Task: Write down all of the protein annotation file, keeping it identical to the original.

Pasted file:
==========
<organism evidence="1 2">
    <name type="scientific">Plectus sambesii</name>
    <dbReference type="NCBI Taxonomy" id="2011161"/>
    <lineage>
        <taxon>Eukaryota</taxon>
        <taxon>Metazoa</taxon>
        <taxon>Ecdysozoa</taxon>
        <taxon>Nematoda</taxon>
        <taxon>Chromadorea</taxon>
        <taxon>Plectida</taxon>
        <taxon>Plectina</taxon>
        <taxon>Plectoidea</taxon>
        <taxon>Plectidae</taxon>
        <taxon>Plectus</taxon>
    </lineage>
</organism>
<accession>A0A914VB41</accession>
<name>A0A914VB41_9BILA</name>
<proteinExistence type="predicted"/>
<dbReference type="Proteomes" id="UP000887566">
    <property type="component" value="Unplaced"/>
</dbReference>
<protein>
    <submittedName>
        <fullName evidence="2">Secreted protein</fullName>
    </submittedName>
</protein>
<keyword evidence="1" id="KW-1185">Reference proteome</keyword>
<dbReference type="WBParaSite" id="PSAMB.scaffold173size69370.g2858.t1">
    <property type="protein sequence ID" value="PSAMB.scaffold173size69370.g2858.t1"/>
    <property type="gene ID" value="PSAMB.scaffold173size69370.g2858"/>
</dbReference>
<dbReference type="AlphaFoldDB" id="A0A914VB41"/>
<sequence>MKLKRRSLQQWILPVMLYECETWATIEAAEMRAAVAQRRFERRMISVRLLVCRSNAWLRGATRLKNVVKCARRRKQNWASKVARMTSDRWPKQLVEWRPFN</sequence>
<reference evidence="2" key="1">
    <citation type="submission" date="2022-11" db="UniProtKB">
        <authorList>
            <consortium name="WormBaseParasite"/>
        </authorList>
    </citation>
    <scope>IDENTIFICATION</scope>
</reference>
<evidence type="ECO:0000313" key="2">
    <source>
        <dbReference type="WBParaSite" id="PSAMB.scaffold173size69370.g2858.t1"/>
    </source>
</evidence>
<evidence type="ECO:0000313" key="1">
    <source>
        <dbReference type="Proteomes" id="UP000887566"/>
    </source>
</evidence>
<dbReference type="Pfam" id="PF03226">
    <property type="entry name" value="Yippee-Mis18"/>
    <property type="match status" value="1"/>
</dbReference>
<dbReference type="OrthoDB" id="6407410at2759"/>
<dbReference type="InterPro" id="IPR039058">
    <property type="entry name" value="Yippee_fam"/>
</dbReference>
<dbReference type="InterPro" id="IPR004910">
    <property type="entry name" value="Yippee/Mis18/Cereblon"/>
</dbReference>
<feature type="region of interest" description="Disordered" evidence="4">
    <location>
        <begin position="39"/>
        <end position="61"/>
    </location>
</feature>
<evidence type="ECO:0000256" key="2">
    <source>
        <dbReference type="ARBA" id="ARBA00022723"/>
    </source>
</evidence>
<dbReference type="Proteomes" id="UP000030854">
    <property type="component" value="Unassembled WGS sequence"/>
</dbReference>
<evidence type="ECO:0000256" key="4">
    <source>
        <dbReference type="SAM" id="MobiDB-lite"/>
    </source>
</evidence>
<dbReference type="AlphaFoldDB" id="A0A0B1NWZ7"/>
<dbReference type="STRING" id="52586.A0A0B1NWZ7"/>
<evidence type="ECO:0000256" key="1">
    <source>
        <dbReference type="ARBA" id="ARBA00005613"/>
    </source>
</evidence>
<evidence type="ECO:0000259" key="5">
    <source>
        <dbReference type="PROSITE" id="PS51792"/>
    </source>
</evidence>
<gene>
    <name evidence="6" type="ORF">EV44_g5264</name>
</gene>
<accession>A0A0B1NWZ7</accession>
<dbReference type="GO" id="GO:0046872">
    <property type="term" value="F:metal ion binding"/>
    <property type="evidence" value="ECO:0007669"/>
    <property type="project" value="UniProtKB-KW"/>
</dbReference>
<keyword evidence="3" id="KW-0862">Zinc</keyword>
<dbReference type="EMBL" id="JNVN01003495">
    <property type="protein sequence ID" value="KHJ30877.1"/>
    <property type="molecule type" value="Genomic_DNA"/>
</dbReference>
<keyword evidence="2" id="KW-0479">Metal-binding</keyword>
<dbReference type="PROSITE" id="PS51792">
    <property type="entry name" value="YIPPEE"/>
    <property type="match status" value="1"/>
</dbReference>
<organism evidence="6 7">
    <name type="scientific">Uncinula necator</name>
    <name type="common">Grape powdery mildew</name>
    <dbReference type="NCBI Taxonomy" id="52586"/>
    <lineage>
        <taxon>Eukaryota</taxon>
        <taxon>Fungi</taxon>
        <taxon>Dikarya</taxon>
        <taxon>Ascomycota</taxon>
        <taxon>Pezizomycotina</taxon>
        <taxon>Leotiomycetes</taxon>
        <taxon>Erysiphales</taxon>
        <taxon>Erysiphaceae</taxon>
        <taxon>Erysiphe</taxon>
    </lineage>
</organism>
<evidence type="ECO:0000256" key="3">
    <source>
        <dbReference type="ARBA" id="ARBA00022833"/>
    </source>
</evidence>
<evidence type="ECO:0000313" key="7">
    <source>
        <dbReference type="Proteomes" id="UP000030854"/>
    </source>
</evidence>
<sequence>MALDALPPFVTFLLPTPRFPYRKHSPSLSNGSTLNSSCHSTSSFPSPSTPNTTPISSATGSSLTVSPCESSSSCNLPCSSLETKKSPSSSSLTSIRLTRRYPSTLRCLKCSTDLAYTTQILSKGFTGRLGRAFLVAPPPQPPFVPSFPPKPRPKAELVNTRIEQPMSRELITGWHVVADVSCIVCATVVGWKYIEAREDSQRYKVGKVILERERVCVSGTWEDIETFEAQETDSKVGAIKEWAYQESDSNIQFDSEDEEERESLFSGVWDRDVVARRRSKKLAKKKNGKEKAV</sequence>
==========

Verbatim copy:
<organism evidence="1 2">
    <name type="scientific">Plectus sambesii</name>
    <dbReference type="NCBI Taxonomy" id="2011161"/>
    <lineage>
        <taxon>Eukaryota</taxon>
        <taxon>Metazoa</taxon>
        <taxon>Ecdysozoa</taxon>
        <taxon>Nematoda</taxon>
        <taxon>Chromadorea</taxon>
        <taxon>Plectida</taxon>
        <taxon>Plectina</taxon>
        <taxon>Plectoidea</taxon>
        <taxon>Plectidae</taxon>
        <taxon>Plectus</taxon>
    </lineage>
</organism>
<accession>A0A914VB41</accession>
<name>A0A914VB41_9BILA</name>
<proteinExistence type="predicted"/>
<dbReference type="Proteomes" id="UP000887566">
    <property type="component" value="Unplaced"/>
</dbReference>
<protein>
    <submittedName>
        <fullName evidence="2">Secreted protein</fullName>
    </submittedName>
</protein>
<keyword evidence="1" id="KW-1185">Reference proteome</keyword>
<dbReference type="WBParaSite" id="PSAMB.scaffold173size69370.g2858.t1">
    <property type="protein sequence ID" value="PSAMB.scaffold173size69370.g2858.t1"/>
    <property type="gene ID" value="PSAMB.scaffold173size69370.g2858"/>
</dbReference>
<dbReference type="AlphaFoldDB" id="A0A914VB41"/>
<sequence>MKLKRRSLQQWILPVMLYECETWATIEAAEMRAAVAQRRFERRMISVRLLVCRSNAWLRGATRLKNVVKCARRRKQNWASKVARMTSDRWPKQLVEWRPFN</sequence>
<reference evidence="2" key="1">
    <citation type="submission" date="2022-11" db="UniProtKB">
        <authorList>
            <consortium name="WormBaseParasite"/>
        </authorList>
    </citation>
    <scope>IDENTIFICATION</scope>
</reference>
<evidence type="ECO:0000313" key="2">
    <source>
        <dbReference type="WBParaSite" id="PSAMB.scaffold173size69370.g2858.t1"/>
    </source>
</evidence>
<evidence type="ECO:0000313" key="1">
    <source>
        <dbReference type="Proteomes" id="UP000887566"/>
    </source>
</evidence>
<dbReference type="Pfam" id="PF03226">
    <property type="entry name" value="Yippee-Mis18"/>
    <property type="match status" value="1"/>
</dbReference>
<dbReference type="OrthoDB" id="6407410at2759"/>
<dbReference type="InterPro" id="IPR039058">
    <property type="entry name" value="Yippee_fam"/>
</dbReference>
<dbReference type="InterPro" id="IPR004910">
    <property type="entry name" value="Yippee/Mis18/Cereblon"/>
</dbReference>
<feature type="region of interest" description="Disordered" evidence="4">
    <location>
        <begin position="39"/>
        <end position="61"/>
    </location>
</feature>
<evidence type="ECO:0000256" key="2">
    <source>
        <dbReference type="ARBA" id="ARBA00022723"/>
    </source>
</evidence>
<dbReference type="Proteomes" id="UP000030854">
    <property type="component" value="Unassembled WGS sequence"/>
</dbReference>
<evidence type="ECO:0000256" key="4">
    <source>
        <dbReference type="SAM" id="MobiDB-lite"/>
    </source>
</evidence>
<dbReference type="AlphaFoldDB" id="A0A0B1NWZ7"/>
<dbReference type="STRING" id="52586.A0A0B1NWZ7"/>
<evidence type="ECO:0000256" key="1">
    <source>
        <dbReference type="ARBA" id="ARBA00005613"/>
    </source>
</evidence>
<evidence type="ECO:0000259" key="5">
    <source>
        <dbReference type="PROSITE" id="PS51792"/>
    </source>
</evidence>
<gene>
    <name evidence="6" type="ORF">EV44_g5264</name>
</gene>
<accession>A0A0B1NWZ7</accession>
<dbReference type="GO" id="GO:0046872">
    <property type="term" value="F:metal ion binding"/>
    <property type="evidence" value="ECO:0007669"/>
    <property type="project" value="UniProtKB-KW"/>
</dbReference>
<keyword evidence="3" id="KW-0862">Zinc</keyword>
<dbReference type="EMBL" id="JNVN01003495">
    <property type="protein sequence ID" value="KHJ30877.1"/>
    <property type="molecule type" value="Genomic_DNA"/>
</dbReference>
<keyword evidence="2" id="KW-0479">Metal-binding</keyword>
<dbReference type="PROSITE" id="PS51792">
    <property type="entry name" value="YIPPEE"/>
    <property type="match status" value="1"/>
</dbReference>
<organism evidence="6 7">
    <name type="scientific">Uncinula necator</name>
    <name type="common">Grape powdery mildew</name>
    <dbReference type="NCBI Taxonomy" id="52586"/>
    <lineage>
        <taxon>Eukaryota</taxon>
        <taxon>Fungi</taxon>
        <taxon>Dikarya</taxon>
        <taxon>Ascomycota</taxon>
        <taxon>Pezizomycotina</taxon>
        <taxon>Leotiomycetes</taxon>
        <taxon>Erysiphales</taxon>
        <taxon>Erysiphaceae</taxon>
        <taxon>Erysiphe</taxon>
    </lineage>
</organism>
<evidence type="ECO:0000256" key="3">
    <source>
        <dbReference type="ARBA" id="ARBA00022833"/>
    </source>
</evidence>
<evidence type="ECO:0000313" key="7">
    <source>
        <dbReference type="Proteomes" id="UP000030854"/>
    </source>
</evidence>
<sequence>MALDALPPFVTFLLPTPRFPYRKHSPSLSNGSTLNSSCHSTSSFPSPSTPNTTPISSATGSSLTVSPCESSSSCNLPCSSLETKKSPSSSSLTSIRLTRRYPSTLRCLKCSTDLAYTTQILSKGFTGRLGRAFLVAPPPQPPFVPSFPPKPRPKAELVNTRIEQPMSRELITGWHVVADVSCIVCATVVGWKYIEAREDSQRYKVGKVILERERVCVSGTWEDIETFEAQETDSKVGAIKEWAYQESDSNIQFDSEDEEERESLFSGVWDRDVVARRRSKKLAKKKNGKEKAV</sequence>